In respect of religious customs, only on few points such as taboo with food are Chinese Muslims completely in accordance with foreign Muslims, and on other aspects such as language, name, dress, wedding and funeral they have taken on the features of Chinese habits and customs. Chinese Muslims use Arabic or Persian words and expressions only in religious services, but speak Chinese during ordinary times. Their dress has evolved to be similar with that of the Hans. They use Chinese name, and will be given an Islamic name (selected from the names of prophets, saints or noble persons) at birth by an Imam, or sometimes combine Chinese name and Islamic name together to be their full name. As for the custom on marriage, they often invite an Imam to preside over the celebrations and celebrate it only covered with white cloth, no cerements or any burial articles) as is required by Islamic Law, and invite an Imam to recite the Holy Qur'an. On the other hand, Muslims in certain places in China show their condolence to the deceased by wearing mourning apparel, ornamenting the tomb, and commemorating the 7th day, the 40th day, the hundredth day, one-year anniversary and three-year anniversary. Obviously they have been influenced by Chinese traditions and customs on this aspect.
Secondly, in respect of deep-seated doctrine and ethics, Muslims in China adhere to the fundamental belief of Islam and the basic principles of the Holy Qur'an and Hadith on the one hand, and have absorbed others from traditional Chinese cultural ingredients including Confucian, Taoist and Buddhist thoughts, and integrated them with Islam organically, making it more systemized and theorized, turning Islamic doctrine and ethical thoughts into one with Chinese characteristics on the other hand.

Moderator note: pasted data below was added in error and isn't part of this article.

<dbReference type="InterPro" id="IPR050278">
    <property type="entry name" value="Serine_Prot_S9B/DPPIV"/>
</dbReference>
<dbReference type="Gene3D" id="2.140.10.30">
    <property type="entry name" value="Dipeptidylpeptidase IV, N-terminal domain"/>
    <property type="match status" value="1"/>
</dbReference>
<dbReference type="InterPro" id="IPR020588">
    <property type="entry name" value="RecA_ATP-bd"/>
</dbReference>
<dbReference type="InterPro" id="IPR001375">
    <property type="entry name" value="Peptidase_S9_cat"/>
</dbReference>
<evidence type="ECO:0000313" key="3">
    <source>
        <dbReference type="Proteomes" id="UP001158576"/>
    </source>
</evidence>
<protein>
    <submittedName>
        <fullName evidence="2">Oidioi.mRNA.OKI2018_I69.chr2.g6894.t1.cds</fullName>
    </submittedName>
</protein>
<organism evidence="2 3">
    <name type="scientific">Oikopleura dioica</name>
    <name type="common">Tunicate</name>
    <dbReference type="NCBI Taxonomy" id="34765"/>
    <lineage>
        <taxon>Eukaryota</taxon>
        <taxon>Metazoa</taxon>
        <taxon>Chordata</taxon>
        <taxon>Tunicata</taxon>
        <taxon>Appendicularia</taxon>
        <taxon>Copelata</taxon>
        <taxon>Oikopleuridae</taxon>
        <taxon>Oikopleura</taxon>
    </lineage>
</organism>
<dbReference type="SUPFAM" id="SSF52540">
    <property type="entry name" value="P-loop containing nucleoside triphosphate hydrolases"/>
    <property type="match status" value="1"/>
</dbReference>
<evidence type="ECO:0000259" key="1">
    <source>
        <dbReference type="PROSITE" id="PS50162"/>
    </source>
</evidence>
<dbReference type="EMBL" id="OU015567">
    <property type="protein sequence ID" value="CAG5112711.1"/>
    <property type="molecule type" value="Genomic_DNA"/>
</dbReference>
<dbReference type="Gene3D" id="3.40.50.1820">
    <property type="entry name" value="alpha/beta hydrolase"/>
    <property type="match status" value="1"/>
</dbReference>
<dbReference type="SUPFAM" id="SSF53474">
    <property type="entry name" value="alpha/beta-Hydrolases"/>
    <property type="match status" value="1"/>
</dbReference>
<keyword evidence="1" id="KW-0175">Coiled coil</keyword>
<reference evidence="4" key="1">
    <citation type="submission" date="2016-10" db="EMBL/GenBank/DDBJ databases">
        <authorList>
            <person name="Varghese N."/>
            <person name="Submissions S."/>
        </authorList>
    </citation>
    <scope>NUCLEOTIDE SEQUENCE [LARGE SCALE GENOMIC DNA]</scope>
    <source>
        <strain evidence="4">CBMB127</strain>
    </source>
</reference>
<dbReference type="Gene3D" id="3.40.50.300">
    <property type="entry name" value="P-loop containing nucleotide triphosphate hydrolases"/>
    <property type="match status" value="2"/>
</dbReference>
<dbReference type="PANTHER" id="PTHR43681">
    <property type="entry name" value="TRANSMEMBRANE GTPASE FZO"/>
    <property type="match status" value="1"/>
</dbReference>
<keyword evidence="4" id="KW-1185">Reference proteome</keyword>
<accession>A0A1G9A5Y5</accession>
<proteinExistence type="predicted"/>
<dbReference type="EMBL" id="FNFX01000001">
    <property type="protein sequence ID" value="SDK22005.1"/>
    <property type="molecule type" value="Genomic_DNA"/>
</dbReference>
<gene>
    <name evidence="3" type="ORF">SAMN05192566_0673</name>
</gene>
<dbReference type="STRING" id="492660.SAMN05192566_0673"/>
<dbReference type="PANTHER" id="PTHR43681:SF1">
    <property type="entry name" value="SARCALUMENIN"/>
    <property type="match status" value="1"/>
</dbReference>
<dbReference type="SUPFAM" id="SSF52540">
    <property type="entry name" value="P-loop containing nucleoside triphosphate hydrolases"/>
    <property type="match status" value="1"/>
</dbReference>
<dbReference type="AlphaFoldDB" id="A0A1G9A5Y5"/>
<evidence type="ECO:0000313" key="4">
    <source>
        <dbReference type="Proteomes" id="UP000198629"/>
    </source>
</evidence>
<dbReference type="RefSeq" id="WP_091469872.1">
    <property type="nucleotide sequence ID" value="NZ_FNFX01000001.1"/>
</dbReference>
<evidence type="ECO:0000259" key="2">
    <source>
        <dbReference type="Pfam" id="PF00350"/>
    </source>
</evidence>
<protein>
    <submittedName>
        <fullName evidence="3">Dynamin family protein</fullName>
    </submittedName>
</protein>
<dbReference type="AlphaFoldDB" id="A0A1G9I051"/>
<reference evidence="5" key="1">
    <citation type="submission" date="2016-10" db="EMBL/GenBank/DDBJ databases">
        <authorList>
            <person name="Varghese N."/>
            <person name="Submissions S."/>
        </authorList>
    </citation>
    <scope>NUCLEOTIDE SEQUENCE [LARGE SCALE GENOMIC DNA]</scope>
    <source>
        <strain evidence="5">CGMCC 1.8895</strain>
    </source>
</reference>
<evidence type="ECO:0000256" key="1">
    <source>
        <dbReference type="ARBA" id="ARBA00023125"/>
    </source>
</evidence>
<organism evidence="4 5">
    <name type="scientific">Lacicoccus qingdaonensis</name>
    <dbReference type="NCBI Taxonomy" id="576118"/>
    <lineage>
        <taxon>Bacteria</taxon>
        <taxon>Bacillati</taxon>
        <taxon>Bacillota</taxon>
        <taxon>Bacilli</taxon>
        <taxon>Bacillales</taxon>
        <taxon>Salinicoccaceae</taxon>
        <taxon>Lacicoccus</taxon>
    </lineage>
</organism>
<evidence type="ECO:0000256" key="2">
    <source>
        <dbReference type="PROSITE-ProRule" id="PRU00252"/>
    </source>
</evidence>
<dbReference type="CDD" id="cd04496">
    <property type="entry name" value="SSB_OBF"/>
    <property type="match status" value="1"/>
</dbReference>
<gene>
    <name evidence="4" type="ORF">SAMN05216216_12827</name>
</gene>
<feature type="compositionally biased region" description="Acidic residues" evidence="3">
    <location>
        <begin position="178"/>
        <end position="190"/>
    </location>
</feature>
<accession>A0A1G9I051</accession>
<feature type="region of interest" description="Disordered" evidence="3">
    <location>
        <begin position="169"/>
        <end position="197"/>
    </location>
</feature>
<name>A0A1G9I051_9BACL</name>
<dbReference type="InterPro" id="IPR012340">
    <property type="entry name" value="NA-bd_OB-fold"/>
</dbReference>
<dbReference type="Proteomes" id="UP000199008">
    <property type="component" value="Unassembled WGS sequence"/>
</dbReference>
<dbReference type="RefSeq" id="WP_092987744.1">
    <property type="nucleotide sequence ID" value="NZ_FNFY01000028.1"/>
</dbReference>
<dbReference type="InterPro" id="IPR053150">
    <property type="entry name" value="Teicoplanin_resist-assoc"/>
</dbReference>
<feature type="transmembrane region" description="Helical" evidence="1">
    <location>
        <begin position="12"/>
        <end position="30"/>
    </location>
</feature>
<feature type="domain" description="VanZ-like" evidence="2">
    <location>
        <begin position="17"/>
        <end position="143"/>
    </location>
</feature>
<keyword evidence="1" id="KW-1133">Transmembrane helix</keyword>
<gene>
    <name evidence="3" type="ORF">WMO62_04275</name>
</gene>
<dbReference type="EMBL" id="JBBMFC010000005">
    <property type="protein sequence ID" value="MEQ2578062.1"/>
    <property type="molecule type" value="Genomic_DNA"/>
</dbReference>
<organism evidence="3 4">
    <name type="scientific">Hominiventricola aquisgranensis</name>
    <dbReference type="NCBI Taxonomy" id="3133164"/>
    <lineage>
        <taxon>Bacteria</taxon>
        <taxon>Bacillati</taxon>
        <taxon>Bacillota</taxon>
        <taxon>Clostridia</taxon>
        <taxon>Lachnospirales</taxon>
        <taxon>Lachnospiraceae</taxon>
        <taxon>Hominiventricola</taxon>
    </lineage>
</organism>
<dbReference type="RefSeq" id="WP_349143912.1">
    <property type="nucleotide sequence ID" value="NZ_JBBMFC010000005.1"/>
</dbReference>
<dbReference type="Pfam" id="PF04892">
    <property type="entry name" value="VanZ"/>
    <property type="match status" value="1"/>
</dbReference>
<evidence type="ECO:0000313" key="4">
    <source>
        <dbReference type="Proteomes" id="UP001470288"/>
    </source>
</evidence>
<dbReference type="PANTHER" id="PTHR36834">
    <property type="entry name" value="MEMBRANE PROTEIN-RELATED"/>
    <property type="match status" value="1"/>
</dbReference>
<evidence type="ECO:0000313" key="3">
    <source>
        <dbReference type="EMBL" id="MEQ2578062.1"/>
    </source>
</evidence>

Believing in the Oneness of the Creator is the fundamental belief of Islam, without which one deviates from Islam. The Muslim scholars, who appeared in the transitional period between Ming and Qing dynasties with Wang Daiyu and Liu Zhi as representative, integrated the Islamic doctrine on the Oneness of the Creator with the Confucian theory of the Supreme Ultimate.On the one hand, they accepted the viewpoint of the Supreme Ultimate theory that all things in the universe originated from five elements (metal, wood, water, fire and earth); the five elements originated from Yin and Yang (two opposing principles in nature, the former feminine and negative, the latter masculine and positive), and Yin and Yang originated from the Supreme Ultimate which originated from nothing. On the other hand, they asserted that there already exists a creator before nothing; it is Allah, who created the world and all the things in it. Thus, they both affirmed the fundamental belief of Islam that "there is no God but Allah", and integrated it with Confucian thoughts. Another example is how they dealt with the relations between the faith to Allah and the loyalty to ruler. In the Islamic point of view, the faith to Allah should not be shaken even a bit, but this is contrary to Confucian thought. To coordinate the relations between the two, the Chinese Islamic scholar asserted that being loyal only to ruler and father, but not to Allah, was not true loyalty, and being faithful only to Allah, but not to ruler and father, was not true faith; being faithful to Allah, loyal to ruler and obedient to parents were three virtues that one should pursue throughout life. It is in this way that they successfully settled the problem of how to coordinate the relations between faith to Allah and loyalty to ruler of a country where Islam was not the state religion.